SAIS Next Europe


March 2, 2009 3:43 PM

EU Takes Realist Tone With Colombia

During Colombian President Alvaro Uribe's recent visit to Berlin, two agenda items garnered attention: closer economic ties with Europe and help fighting the drug trade.

Europe is charging ahead on the former. Negotiations over a free trade agreement (FTA) began in mid-February, leaving the EU poised to gain where the United States lost last year. After two years of negotiations and substantial expenditures of political capital by both the Bush administration and President Uribe, Congress refused to vote on the U.S.-Colombia (FTA) over concerns about human rights and labor standards--even after the FTA was revised to include enforceable labor provisions. (The bill ultimately fell victim to an underlying difference in perspective: The Bush administration saw the FTA as a tool for strengthening national security through economic development that could undercut drug activity in Colombia, but the Democrats in control of Congress saw it as a reward that Colombia did not deserve).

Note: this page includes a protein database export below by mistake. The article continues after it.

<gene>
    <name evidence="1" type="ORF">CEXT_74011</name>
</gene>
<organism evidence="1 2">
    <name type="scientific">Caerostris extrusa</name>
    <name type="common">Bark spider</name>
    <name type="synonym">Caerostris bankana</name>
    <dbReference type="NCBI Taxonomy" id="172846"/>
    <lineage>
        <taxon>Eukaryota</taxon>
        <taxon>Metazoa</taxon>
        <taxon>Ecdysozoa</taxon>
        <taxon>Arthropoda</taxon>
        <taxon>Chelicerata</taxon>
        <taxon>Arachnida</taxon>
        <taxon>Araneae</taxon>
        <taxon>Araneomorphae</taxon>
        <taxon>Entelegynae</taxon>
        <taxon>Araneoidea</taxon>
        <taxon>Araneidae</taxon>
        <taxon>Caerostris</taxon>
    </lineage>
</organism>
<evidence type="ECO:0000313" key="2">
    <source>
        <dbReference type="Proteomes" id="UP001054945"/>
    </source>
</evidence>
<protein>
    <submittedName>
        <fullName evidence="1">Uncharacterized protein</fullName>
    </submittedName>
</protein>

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March 13, 2009 12:43 AM

Too Quiet on the Eastern Front

During the brief Russia-Georgian war in August 2008, many Europeans rejoiced that the EU had at last woken up to reality in Eastern Europe. Were it not for French President Nicolas Sarkozy's febrile shuttling in Tbilisi and Moscow, the war could have dragged on longer. The 27-nation bloc acted as the "honest broker" in the event.

Regrettably, the real troubles have returned--and new ones have emerged--ever since that conflict. The EU has not noticeably stepped up its diplomatic and military role in the conflict-ridden areas of the region. The umpteenth "gas war" between Russia and Ukraine in January exposed once again Europe's impotence before its energy dependence on Moscow and on unstable transit countries. To the peoples in the region, Europe continues to give the impression of being the bystander to Russia's newfound belligerence. With the credit crunch now hitting violently some Eastern European economies, the EU risks to give the impression of being the bystander--full stop.

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